(Adapted from a recent Facebook rant about this essay.)

San Francisco in 1992, when I moved there, was a deeply dysfunctional city. San Francisco in 2015, ten years after I departed, is still a deeply dysfunctional city, albeit in a very different way. I personally found the (early) 1990s dysfunction much more entertaining and inclusive than the current very expensive and corporate version. That’s probably because “pot truffles and hashish ginger snaps”, $4000/month studios, and hand-forged artisanal turnips from Bernal Heights are not really my thing.

While the author of seems only to remember the “sadness” that enveloped the Castro in the 1990s, the gay San Francisco I moved to in 1992 was actually a pretty happy place, one that was finally emerging from the darkness and paranoia of the 1980s and beginning to enjoy itself again.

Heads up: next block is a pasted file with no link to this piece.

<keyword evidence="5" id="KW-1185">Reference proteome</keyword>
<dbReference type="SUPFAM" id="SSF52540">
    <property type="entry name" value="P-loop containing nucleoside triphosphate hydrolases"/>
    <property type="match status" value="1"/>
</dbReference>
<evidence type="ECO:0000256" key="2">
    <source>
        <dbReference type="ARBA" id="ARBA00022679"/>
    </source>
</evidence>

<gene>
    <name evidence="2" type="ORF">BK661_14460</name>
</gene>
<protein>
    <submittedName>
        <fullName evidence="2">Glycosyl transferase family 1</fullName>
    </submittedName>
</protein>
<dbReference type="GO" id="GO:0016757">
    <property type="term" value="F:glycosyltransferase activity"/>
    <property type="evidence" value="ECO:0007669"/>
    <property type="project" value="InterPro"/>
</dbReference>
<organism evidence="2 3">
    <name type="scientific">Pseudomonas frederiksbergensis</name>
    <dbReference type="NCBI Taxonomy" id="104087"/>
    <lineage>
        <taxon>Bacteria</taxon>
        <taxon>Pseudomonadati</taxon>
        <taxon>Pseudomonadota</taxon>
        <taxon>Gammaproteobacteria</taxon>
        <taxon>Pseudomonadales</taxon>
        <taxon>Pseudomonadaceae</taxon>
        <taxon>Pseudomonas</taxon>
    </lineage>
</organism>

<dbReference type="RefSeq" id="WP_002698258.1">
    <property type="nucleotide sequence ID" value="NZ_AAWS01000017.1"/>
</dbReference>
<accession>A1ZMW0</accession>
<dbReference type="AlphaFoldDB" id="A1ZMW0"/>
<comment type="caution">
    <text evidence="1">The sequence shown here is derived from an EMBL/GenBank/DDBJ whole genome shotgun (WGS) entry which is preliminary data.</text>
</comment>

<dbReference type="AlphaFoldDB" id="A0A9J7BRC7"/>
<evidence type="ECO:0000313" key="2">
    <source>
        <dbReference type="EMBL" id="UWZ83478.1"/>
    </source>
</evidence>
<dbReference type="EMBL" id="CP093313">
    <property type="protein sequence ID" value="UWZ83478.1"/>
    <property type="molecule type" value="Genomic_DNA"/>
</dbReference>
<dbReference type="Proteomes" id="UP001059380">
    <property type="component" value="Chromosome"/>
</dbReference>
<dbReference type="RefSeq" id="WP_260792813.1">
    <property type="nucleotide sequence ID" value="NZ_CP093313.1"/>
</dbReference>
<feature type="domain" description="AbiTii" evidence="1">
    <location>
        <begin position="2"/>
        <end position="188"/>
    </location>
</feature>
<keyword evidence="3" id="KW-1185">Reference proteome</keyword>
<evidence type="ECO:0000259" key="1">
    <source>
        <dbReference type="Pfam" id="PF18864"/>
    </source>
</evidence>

I get that the author is trying to put a positive spin on change and question people’s assumptions about “the good old days” and how they were always “better” but the problem with this essay is that it mostly cites examples that say more about how much more sanitized and pretentious and wealthy the city has become in the past twenty years than about how much “better” it is. It may be a better place for many people, but not for me…not based on this essay, anyway.

I lived in San Francisco long enough that I’m allowed to have an opinion, but I’ve been gone long enough that no one has to pay any attention to it.